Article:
Times Herald-Record: Ulster gets "C" for air quality; 4 others fail

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By Alyssa Sunkin

Times Herald-Record

Published: 2:00 AM - 04/29/10

Ulster County is the only county in the Hudson Valley to earn a passing grade for its air quality from the American Lung Association.

Though Westchester, Putnam, Orange and Dutchess counties made gains in improving ozone levels in the air, they still received a grade of "F" on the lung association's annual State of the Air 2010 report, which was released Wednesday.

The State of the Air report, which studies levels of ozone and particle pollution, found that Ulster County residents are breathing easier, as the county's six unhealthy ozone days — compared to 13 cited in the 2009 report — scored a "C" grade.

Ulster County got an "F" in 2009.

Though Ulster's health commissioner, La Mar Hasbrouck, is pleased with the passing grade, he believes more should be done, especially since officials are working to make Ulster the healthiest county in the state.

"Obviously a 'C' isn't what we want to end up with," he said.

Nineteen of 33 counties studied for the report failed.

Rockland and Sullivan counties weren't included because they don't have air quality monitors.

"We point to Ulster as a model for what we'd like to see from every failing county in the state," said Michael Seilback, vice president for public policy and communications with the American Lung Association in New York.

Ozone is formed when fumes from gas and other fuels bake in the sun.

Particle pollution, more commonly known as smog, is a cocktail of ash, soot, diesel, exhaust chemicals and aerosols.

Orange County officials contest the "C" grade for particle pollution, since measurements in the report do not reflect those taken from the county's monitor in Middle Hope.

But they don't excuse the ozone grade.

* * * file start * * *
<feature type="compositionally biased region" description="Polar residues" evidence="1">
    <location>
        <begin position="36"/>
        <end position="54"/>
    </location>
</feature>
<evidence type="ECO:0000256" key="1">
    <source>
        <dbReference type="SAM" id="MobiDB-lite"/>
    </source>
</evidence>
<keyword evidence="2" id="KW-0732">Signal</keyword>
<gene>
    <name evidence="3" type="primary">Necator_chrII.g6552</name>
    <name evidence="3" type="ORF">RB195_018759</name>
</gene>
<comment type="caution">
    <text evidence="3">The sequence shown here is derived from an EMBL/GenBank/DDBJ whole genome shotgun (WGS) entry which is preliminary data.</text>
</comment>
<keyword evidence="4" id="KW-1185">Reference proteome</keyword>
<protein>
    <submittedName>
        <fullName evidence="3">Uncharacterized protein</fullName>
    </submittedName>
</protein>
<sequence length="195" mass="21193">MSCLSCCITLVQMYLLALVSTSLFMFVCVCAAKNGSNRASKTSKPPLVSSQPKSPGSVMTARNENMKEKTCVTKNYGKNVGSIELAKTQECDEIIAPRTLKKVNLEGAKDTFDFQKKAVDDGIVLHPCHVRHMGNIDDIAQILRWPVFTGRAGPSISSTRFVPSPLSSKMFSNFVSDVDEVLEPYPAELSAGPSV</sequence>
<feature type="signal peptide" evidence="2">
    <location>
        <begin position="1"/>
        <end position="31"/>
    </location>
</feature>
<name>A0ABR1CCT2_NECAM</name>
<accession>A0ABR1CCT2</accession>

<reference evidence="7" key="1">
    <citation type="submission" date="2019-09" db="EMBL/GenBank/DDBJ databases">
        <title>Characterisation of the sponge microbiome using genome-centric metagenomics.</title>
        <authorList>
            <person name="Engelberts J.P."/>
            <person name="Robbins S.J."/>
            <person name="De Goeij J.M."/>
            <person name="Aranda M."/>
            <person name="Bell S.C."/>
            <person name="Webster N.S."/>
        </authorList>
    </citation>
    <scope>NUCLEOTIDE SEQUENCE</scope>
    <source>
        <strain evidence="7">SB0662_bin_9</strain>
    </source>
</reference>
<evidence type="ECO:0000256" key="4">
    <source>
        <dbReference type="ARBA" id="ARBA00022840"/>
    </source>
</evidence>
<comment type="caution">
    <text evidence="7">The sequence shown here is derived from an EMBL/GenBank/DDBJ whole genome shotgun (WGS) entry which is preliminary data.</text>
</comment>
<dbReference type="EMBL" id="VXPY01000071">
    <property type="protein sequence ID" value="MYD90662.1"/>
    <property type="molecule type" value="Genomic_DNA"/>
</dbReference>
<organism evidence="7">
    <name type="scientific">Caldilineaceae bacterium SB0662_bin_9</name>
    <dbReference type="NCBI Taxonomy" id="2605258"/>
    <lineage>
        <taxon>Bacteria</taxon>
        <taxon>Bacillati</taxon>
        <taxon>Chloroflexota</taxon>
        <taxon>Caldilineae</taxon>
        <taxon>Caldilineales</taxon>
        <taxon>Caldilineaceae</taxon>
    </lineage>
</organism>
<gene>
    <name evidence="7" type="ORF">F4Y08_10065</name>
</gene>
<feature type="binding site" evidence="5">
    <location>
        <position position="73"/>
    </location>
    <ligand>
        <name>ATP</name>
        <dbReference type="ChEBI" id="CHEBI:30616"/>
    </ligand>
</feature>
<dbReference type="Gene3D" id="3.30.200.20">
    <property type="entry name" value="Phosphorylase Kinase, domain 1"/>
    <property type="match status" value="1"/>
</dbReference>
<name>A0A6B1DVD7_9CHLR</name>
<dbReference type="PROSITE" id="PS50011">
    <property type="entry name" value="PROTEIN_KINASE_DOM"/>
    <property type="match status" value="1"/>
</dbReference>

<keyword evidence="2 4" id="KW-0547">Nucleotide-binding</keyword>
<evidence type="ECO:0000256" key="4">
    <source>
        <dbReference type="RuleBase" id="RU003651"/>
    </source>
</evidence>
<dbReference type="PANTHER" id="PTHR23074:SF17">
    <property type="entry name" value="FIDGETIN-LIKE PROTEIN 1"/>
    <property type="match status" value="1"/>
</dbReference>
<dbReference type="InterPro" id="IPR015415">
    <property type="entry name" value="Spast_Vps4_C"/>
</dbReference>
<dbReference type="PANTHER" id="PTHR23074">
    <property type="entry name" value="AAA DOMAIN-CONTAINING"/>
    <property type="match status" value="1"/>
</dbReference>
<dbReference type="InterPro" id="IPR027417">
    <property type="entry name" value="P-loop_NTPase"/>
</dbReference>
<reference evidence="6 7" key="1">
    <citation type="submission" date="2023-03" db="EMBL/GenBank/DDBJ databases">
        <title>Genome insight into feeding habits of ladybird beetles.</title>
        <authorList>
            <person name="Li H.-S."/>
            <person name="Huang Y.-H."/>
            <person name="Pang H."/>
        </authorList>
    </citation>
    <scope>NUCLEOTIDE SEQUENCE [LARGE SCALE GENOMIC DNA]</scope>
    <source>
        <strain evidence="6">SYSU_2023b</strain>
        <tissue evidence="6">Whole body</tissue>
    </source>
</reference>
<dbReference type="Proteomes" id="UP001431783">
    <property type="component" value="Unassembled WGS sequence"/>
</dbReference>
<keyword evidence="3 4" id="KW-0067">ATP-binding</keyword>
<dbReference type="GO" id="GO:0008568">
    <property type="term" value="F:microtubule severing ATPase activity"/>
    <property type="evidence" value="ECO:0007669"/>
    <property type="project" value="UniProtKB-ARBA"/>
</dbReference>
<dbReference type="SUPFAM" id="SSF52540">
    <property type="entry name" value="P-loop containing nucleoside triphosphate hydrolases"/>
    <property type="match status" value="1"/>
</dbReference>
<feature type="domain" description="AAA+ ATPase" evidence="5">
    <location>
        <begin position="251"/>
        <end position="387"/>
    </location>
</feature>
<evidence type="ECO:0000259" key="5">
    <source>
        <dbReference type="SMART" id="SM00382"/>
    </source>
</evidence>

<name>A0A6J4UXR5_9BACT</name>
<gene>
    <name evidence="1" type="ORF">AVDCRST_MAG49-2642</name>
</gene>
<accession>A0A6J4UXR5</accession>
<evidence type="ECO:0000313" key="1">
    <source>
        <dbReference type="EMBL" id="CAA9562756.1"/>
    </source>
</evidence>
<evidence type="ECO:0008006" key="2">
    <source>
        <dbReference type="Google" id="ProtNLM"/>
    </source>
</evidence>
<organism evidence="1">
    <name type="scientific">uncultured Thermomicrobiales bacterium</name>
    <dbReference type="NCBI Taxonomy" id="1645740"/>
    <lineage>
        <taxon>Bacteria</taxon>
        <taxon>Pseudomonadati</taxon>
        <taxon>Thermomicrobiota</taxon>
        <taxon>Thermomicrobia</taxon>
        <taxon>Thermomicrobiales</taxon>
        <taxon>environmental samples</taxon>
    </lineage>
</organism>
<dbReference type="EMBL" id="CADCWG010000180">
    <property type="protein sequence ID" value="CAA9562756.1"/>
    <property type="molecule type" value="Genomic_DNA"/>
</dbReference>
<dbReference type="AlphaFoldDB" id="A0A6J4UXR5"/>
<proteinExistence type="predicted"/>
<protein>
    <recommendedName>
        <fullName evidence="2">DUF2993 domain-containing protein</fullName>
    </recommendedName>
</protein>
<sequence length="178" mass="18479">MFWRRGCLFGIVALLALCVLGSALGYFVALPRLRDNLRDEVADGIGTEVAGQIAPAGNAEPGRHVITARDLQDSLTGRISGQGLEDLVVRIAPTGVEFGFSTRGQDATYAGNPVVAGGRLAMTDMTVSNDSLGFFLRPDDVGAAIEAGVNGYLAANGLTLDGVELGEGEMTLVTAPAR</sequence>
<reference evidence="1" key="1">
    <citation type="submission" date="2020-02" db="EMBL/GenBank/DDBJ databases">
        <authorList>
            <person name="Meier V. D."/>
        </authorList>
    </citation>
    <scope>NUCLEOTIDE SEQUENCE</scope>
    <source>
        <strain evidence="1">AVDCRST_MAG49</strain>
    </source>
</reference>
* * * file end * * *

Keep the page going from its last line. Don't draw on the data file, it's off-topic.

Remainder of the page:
"Ozone is a particular concern, noticeable on hotter days that, we have to be conscientious about," the county's planning commissioner, David Church said.

The county is turning to clean diesel or hybrid buses as public transit vehicles come up for replacement.

Officials are encouraging people to change their driving habits.

The report shows those changes have already made a difference, one that might lead to fewer asthma attacks, coughing, wheezing, chest pain and perhaps even death.

 

How our counties fared

Dutchess: "F" for ozone levels; 14 days with unhealthy ozone levels. No particle pollution measurement.

Orange: "F" for ozone levels; 16 days with unhealthy ozone levels, three days with very unhealthy ozone levels. "C" for particle pollution; four unhealthy particle days.

Putnam: "F" for ozone levels; 19 days with unhealthy ozone levels. No particle pollution measurement.

Ulster: "C" for ozone levels; six days with unheatlthy ozone levels. No particle pollution measurement.

Westchester: "F" for zone levels; 28 days with unhealthy ozone levels, five days with very unhealthy ozone levels. "C" for particle pollution; four unhealthy particle days.

Sullivan County doesn't have air quality monitors and wasn't included in the study

Source: American Lung Association's State of the Air 2010 report